28:25 We can either choose to ground that component as well or we could choose to create a rigid group between the two components so they're basically locked together and can't move.
28:39 So the reason that I do that, just saved it quickly there, is if we don't do it like that and say we just went into this one here and did the same thing and inserted a mesh of the valve cover into this and flip the up direction, just move this over here; and let's say I did the same thing and I created the planes on this, so let's jump in and do that.
29:17 Plane tangent to the face, and let's say I started and for some reason sorry, wrong one, plane through three points; and I started and I wanted to for some reason align this plane to this one here.
29:32 The issue you can have here, and it doesn't always happen, is that when you hit align between bodies say and you choose the two planes it's not even going to let me do it here.
29:51 It's not going to let me do it.
29:54 So, basically what happens is the plane will just move off the part and it'll just move away from it and it won't actually be locked to the part and that can be pretty frustrating.
30:04 So it's a much better thing to have them set up as their own design files and then move through and set them up like this in another assembly and then we can work from there.
30:18 And as you can imagine we could work from here, create a plane say on this intake here and then find the edges of that and start making something like the flange for an intake manifold or something like that.
30:35 So I'm just going to say again, you can also use the same method for aligning parts, let's say you have a model of an intake manifold you could bring it in and kind of follow a same method there and align those parts there.
30:52 Before I move on to the last point I'm just going to ask again if you have any questions related to what we're working on today then go ahead and ask them in the chat and I'll do my best to answer them at the end, anything CAD related, 3D scan related.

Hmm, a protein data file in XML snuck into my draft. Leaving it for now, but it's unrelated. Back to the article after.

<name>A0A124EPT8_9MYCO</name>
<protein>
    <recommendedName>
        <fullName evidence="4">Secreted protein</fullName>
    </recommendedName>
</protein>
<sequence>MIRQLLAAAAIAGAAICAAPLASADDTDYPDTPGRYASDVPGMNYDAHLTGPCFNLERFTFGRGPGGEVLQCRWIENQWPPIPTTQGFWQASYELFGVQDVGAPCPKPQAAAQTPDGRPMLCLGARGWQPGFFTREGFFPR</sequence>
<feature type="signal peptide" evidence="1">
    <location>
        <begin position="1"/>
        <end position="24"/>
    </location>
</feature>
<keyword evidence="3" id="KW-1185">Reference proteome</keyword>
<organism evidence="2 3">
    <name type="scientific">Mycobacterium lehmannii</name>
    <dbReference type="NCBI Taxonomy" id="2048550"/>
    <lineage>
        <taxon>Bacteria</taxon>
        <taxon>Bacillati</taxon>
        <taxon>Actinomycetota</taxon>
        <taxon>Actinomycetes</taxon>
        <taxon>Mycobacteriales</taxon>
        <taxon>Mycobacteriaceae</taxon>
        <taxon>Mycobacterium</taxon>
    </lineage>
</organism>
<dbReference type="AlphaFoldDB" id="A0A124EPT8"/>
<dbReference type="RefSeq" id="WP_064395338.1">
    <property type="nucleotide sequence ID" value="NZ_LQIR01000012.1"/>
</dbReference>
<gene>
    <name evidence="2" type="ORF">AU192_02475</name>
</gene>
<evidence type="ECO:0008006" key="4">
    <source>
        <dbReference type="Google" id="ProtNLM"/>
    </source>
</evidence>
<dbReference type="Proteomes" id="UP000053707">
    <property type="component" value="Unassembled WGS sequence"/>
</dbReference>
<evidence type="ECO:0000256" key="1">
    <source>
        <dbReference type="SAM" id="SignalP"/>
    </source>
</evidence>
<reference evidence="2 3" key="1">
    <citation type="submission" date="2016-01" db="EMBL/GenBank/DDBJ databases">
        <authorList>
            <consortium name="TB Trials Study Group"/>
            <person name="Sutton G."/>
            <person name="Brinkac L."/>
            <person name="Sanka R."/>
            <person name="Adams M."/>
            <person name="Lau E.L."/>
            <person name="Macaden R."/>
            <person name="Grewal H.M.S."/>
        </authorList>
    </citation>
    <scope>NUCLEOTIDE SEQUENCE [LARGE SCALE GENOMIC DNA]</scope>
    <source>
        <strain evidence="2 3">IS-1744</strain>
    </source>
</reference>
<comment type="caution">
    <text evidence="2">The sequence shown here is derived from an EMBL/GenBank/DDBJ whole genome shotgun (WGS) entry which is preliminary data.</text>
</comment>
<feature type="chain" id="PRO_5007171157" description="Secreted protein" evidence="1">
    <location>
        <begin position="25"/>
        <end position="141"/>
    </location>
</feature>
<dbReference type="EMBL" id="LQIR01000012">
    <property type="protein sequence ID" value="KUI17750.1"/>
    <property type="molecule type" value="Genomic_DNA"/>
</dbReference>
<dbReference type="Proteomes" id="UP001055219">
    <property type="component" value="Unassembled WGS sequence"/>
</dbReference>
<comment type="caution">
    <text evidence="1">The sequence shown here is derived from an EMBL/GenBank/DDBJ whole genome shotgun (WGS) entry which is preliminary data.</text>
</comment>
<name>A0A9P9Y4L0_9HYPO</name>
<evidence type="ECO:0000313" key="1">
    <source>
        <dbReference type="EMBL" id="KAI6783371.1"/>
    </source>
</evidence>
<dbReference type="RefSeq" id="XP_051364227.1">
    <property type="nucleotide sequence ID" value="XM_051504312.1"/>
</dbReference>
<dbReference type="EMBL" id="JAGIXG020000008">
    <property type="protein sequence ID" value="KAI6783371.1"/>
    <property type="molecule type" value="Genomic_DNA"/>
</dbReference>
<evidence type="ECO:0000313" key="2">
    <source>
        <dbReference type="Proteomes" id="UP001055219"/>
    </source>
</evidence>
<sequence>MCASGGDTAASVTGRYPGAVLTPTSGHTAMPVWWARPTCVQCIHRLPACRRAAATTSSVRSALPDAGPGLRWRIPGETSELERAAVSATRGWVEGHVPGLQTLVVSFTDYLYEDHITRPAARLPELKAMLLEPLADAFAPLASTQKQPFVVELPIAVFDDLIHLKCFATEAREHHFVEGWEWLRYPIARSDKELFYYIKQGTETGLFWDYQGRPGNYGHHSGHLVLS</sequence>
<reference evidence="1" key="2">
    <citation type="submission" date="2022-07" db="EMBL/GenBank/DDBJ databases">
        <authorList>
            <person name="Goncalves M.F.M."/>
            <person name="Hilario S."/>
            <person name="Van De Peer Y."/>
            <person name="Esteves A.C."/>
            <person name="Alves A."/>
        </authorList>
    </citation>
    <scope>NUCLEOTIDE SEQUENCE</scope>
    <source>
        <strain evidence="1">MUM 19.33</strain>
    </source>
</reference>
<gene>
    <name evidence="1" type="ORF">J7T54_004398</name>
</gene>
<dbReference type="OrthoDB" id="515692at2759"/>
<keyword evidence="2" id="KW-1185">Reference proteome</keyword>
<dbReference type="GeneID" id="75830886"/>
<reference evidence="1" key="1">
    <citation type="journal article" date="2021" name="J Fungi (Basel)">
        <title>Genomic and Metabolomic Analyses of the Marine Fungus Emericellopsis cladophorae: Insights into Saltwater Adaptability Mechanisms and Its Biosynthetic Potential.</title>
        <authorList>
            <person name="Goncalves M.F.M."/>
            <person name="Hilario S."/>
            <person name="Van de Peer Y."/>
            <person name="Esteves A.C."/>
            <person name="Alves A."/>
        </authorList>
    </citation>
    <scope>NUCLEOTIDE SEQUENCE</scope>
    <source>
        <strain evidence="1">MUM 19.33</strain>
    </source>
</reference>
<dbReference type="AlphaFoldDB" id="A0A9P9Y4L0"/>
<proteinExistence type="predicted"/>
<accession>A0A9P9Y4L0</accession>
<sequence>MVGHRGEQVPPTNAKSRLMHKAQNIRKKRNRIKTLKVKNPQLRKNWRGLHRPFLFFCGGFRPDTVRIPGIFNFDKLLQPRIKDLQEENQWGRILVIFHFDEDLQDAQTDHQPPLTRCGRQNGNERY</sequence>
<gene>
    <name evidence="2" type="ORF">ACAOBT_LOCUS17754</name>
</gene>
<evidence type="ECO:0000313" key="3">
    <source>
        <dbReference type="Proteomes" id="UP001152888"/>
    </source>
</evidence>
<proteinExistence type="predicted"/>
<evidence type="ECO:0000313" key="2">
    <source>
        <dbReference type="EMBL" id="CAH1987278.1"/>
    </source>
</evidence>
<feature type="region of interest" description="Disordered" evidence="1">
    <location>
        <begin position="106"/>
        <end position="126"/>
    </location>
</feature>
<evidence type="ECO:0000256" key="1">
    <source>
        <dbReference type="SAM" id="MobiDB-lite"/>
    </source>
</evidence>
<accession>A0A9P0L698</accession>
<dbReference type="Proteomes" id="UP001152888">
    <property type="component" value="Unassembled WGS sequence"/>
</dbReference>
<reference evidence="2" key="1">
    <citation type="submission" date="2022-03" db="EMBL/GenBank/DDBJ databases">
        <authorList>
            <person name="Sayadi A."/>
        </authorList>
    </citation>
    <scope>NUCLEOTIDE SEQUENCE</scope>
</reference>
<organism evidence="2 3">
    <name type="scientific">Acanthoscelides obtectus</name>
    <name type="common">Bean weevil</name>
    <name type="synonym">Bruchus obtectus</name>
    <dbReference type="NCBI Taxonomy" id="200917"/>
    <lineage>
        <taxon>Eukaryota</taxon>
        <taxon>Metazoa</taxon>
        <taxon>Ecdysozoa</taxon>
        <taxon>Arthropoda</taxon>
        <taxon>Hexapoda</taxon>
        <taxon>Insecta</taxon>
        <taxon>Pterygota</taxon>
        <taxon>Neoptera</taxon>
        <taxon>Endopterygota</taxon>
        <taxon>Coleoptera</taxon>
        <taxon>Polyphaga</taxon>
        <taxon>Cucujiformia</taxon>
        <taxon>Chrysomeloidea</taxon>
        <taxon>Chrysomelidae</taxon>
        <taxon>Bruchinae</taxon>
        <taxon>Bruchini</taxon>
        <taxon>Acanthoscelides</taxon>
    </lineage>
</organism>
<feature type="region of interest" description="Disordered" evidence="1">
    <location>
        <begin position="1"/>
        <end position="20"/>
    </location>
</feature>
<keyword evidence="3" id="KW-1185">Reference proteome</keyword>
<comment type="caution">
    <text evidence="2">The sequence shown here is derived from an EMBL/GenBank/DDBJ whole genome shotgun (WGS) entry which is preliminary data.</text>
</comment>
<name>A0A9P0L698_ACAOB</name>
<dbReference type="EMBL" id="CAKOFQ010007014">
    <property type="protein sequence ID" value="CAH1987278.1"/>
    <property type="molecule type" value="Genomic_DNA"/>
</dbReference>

31:09 So, just one last trick I'm going to show which is really, really helpful when working with meshes or 3D scans and we'll just jump back perhaps, no we'll do it in this file here.
31:23 So, if I just create another plane let's say on this surface say the valve cover, sorry the intake surface here, create another plane and then I'm just going to offset that back in by half a mil or so, see how that works, we might need to adjust that in a moment.
31:59 Finish form, from here if we go to the mesh toolbar here this create mesh section sketch is a super powerful tool if you're working with reverse engineering parts or just using them as a reference as well.
32:16 So, basically if we click this what it does is if we select the body we have to jump in here, find the body, we might need to do this in the other file sorry jump back, do it in the actual scan of the head instead.
32:38 Turn those off, do the same thing, jump back in here, edit the form, create a plane through three points on this and then we'll just offset that back into the head 0.5 mil turn off that one here.
33:02 Ok, now we should be able to go to mesh, create section sketch through this mesh body and use that as the section plane and you can see this kind of orange profile it has come out of here it's actually created a sketch of this section as it cuts through the part and that's really helpful for finding the profile of 3D scanned parts.
33:26 So, if I just click ok there, can turn that plane off and we can go back here to create these two, the sketch here and then the mesh section feature in the timeline as well, and I can jump back into the sketch and edit the sketch, and then it just kind of comes to the other key point of this tool: if we go to the create drop down here and go fit curves to mesh section then we can jump into this and depending on the mesh section we can fit curves to this.